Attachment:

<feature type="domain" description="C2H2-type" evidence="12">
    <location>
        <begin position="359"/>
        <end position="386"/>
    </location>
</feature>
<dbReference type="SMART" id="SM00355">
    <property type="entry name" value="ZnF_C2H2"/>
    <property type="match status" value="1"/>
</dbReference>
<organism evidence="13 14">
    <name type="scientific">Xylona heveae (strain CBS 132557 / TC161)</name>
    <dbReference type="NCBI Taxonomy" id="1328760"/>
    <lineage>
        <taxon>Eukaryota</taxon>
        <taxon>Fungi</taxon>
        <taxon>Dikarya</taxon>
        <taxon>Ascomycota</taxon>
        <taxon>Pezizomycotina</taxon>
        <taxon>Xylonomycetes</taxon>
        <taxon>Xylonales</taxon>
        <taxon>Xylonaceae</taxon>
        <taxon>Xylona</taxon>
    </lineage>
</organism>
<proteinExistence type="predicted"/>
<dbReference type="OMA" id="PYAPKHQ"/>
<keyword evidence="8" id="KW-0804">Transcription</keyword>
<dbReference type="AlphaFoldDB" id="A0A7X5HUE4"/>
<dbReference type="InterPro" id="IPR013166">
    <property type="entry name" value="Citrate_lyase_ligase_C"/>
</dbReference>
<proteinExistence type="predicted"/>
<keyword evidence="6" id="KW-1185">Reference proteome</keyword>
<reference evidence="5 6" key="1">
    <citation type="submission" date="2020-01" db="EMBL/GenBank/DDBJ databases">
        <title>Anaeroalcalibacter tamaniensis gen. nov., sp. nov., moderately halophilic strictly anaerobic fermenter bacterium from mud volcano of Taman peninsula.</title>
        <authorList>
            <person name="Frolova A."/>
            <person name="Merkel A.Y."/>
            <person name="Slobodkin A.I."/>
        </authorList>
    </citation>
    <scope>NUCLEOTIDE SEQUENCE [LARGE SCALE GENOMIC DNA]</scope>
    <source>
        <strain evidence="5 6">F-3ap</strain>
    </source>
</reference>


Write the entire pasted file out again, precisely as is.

<feature type="domain" description="C2H2-type" evidence="12">
    <location>
        <begin position="359"/>
        <end position="386"/>
    </location>
</feature>
<dbReference type="SMART" id="SM00355">
    <property type="entry name" value="ZnF_C2H2"/>
    <property type="match status" value="1"/>
</dbReference>
<organism evidence="13 14">
    <name type="scientific">Xylona heveae (strain CBS 132557 / TC161)</name>
    <dbReference type="NCBI Taxonomy" id="1328760"/>
    <lineage>
        <taxon>Eukaryota</taxon>
        <taxon>Fungi</taxon>
        <taxon>Dikarya</taxon>
        <taxon>Ascomycota</taxon>
        <taxon>Pezizomycotina</taxon>
        <taxon>Xylonomycetes</taxon>
        <taxon>Xylonales</taxon>
        <taxon>Xylonaceae</taxon>
        <taxon>Xylona</taxon>
    </lineage>
</organism>
<proteinExistence type="predicted"/>
<dbReference type="OMA" id="PYAPKHQ"/>
<keyword evidence="8" id="KW-0804">Transcription</keyword>
<dbReference type="AlphaFoldDB" id="A0A7X5HUE4"/>
<dbReference type="InterPro" id="IPR013166">
    <property type="entry name" value="Citrate_lyase_ligase_C"/>
</dbReference>
<proteinExistence type="predicted"/>
<keyword evidence="6" id="KW-1185">Reference proteome</keyword>
<reference evidence="5 6" key="1">
    <citation type="submission" date="2020-01" db="EMBL/GenBank/DDBJ databases">
        <title>Anaeroalcalibacter tamaniensis gen. nov., sp. nov., moderately halophilic strictly anaerobic fermenter bacterium from mud volcano of Taman peninsula.</title>
        <authorList>
            <person name="Frolova A."/>
            <person name="Merkel A.Y."/>
            <person name="Slobodkin A.I."/>
        </authorList>
    </citation>
    <scope>NUCLEOTIDE SEQUENCE [LARGE SCALE GENOMIC DNA]</scope>
    <source>
        <strain evidence="5 6">F-3ap</strain>
    </source>
</reference>